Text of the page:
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Showing posts from 2016

The Body Under the Bridge (A Father Gilbert Mystery) by Paul McCusker (2016)

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This is one of those times when I didn't realize how much I missed something until it was given back to me.

I love Father Gilbert. And like most fans of the Focus on the Family radio series, Dead Air is my favorite episode, in all of its spine-tingling glory. So I'm thrilled to find that The Body Under the Bridge bears a strong connection to that episode, in fact, happening before it if we're going in a chronological order. Or after it if you don't care that at this point Father Gilbert has yet to solve the case of the girl who went missing in the Soho district and was the tipping point to him leaving the force and joining the church. Either way, doesn't matter, it's a great tie-in.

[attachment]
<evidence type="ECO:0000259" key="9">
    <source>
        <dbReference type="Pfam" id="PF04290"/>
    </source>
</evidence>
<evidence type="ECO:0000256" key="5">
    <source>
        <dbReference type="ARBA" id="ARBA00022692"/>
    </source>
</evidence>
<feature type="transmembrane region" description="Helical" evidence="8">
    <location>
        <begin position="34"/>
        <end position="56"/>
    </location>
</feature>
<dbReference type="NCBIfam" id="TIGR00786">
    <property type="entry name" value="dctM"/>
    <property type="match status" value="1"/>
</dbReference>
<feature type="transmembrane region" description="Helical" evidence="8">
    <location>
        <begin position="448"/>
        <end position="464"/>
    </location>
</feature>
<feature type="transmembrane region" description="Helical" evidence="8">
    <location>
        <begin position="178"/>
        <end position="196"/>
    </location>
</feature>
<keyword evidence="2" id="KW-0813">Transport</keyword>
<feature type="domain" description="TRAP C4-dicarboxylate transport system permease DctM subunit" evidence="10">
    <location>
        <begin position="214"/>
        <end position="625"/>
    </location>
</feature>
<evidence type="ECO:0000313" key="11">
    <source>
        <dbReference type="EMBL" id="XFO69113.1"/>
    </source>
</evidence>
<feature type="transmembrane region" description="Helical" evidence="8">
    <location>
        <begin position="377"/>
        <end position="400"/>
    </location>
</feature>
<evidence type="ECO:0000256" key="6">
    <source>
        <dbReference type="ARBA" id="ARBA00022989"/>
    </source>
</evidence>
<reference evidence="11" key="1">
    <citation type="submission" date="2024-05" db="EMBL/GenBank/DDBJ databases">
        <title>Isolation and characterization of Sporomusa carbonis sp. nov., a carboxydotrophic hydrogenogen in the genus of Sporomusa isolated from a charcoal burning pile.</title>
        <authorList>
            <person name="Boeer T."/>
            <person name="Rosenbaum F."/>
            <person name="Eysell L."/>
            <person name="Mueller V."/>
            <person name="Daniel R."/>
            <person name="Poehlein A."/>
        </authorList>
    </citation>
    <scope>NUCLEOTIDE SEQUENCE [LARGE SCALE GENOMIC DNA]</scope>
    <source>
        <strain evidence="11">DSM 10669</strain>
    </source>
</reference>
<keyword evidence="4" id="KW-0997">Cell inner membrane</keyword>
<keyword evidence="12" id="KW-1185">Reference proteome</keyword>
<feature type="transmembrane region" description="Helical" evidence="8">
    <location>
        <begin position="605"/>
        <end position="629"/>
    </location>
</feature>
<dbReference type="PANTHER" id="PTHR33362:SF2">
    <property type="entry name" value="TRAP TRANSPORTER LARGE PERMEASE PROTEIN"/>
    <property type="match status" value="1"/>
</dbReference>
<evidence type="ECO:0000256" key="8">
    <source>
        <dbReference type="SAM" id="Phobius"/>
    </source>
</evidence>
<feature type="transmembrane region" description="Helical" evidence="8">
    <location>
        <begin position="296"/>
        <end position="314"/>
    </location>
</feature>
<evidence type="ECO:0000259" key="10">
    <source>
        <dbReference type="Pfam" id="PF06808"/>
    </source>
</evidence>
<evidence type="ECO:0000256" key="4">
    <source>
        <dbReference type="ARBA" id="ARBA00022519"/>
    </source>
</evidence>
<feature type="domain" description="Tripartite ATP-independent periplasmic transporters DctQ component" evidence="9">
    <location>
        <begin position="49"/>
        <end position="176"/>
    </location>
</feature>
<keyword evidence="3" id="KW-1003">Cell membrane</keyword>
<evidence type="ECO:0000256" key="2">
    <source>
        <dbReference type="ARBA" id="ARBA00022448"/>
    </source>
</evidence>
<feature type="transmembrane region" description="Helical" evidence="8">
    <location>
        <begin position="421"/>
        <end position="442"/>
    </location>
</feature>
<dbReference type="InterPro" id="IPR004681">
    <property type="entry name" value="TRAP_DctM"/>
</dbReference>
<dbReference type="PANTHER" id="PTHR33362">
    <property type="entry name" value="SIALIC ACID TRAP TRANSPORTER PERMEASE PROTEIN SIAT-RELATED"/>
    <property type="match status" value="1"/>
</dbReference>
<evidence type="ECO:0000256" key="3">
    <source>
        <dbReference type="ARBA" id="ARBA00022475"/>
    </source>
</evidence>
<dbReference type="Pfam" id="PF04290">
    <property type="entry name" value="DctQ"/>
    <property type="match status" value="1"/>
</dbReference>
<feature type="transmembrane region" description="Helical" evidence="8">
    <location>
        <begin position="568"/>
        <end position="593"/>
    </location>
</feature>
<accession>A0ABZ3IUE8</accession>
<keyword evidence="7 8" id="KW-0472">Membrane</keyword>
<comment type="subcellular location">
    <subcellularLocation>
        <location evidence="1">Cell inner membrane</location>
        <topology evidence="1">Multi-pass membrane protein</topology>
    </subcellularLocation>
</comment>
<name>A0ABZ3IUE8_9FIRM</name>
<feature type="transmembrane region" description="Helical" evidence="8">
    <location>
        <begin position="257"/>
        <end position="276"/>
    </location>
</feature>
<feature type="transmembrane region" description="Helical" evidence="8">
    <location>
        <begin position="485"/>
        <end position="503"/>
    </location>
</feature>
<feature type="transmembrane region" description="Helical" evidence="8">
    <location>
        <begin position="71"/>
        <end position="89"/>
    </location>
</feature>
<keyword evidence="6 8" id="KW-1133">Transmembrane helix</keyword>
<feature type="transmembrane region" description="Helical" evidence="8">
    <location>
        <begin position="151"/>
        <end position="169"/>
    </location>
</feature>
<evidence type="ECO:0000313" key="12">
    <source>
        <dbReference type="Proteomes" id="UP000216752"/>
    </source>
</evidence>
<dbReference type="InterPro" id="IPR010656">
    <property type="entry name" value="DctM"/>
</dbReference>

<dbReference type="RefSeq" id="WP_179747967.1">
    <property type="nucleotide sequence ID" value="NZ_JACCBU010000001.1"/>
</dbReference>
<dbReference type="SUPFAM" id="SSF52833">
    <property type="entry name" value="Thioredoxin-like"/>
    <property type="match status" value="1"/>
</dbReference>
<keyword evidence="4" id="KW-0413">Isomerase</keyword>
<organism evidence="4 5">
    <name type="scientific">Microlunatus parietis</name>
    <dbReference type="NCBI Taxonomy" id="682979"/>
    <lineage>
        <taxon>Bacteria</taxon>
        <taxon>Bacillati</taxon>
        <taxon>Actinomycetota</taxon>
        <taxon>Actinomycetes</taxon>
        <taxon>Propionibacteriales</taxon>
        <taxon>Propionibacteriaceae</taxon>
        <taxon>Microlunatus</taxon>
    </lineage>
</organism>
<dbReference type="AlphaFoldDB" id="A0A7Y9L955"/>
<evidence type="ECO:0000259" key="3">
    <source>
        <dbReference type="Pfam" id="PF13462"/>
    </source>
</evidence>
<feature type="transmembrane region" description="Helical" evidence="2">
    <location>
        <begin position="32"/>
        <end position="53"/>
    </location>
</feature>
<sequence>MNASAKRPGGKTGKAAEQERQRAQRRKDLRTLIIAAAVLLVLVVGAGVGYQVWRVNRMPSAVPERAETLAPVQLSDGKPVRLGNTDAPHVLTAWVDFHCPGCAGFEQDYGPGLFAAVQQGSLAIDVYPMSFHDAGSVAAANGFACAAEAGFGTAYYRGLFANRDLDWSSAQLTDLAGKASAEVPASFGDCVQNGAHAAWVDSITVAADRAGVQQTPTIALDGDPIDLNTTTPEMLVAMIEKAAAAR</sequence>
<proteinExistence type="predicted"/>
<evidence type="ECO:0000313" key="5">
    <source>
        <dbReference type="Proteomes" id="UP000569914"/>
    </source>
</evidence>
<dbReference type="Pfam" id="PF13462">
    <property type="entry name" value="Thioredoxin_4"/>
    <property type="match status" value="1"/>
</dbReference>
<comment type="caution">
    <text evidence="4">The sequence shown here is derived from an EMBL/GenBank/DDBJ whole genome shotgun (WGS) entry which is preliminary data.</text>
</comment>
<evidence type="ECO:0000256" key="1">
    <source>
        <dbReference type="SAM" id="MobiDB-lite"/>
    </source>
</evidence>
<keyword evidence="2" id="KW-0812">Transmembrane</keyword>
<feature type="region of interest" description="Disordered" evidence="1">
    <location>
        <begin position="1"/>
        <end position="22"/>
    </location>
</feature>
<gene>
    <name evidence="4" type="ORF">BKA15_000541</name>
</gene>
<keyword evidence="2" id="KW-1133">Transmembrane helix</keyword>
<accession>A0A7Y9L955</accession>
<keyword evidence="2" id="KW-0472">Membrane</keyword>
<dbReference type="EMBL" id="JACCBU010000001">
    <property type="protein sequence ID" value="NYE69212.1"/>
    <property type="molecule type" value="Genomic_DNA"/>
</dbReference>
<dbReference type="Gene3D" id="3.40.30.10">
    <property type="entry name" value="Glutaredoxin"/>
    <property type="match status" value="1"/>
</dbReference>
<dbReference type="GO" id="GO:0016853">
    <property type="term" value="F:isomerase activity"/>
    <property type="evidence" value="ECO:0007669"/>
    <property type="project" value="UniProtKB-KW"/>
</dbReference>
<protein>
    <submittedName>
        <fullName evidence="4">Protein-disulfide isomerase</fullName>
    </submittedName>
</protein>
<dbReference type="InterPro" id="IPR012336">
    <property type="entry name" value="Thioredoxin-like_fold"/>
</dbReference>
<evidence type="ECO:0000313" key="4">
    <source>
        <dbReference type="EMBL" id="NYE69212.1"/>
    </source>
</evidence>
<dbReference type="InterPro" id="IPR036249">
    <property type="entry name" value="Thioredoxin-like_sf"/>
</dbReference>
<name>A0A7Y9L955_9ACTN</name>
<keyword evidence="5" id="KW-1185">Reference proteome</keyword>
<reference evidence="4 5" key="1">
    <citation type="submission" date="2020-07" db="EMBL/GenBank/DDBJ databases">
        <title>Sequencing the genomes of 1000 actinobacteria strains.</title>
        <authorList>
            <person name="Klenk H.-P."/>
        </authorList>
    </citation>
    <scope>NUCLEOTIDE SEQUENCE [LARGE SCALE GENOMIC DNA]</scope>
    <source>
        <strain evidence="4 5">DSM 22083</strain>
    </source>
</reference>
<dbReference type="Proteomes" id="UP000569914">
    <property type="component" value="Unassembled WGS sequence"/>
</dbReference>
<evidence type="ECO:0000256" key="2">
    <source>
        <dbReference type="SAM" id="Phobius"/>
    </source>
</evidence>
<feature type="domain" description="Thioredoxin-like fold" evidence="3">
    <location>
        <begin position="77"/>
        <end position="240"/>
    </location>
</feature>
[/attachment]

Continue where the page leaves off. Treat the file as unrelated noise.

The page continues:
The regular cast of characters is ready and in place for this first in, I hope, a series of Father Gilbert Mysteries. From Mrs. Mayhew to Mr. Urquhart, this book is like visiting old friends that I haven't seen in a very long time. And of course, a small section of my heart has al…

Five Magic Spindles Book Announcement + Giveaway!!

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This is sort of a post in two parts.


One, my friend Rachel of Hamlette's Soliloquy is now a published author!

She was 1 of 5 winners to a contest for Sleeping Beauty retellings called Five Magic Spindles, and it's no wonder she won because she wrote a western! Who would ever think to do that other than her?! Which, naturally, I am uber excited to read because I love westerns and I cannot even fathom how a western Sleeping Beauty would be told. So, yay, and congratulations to Rachel. I'm so happy for her!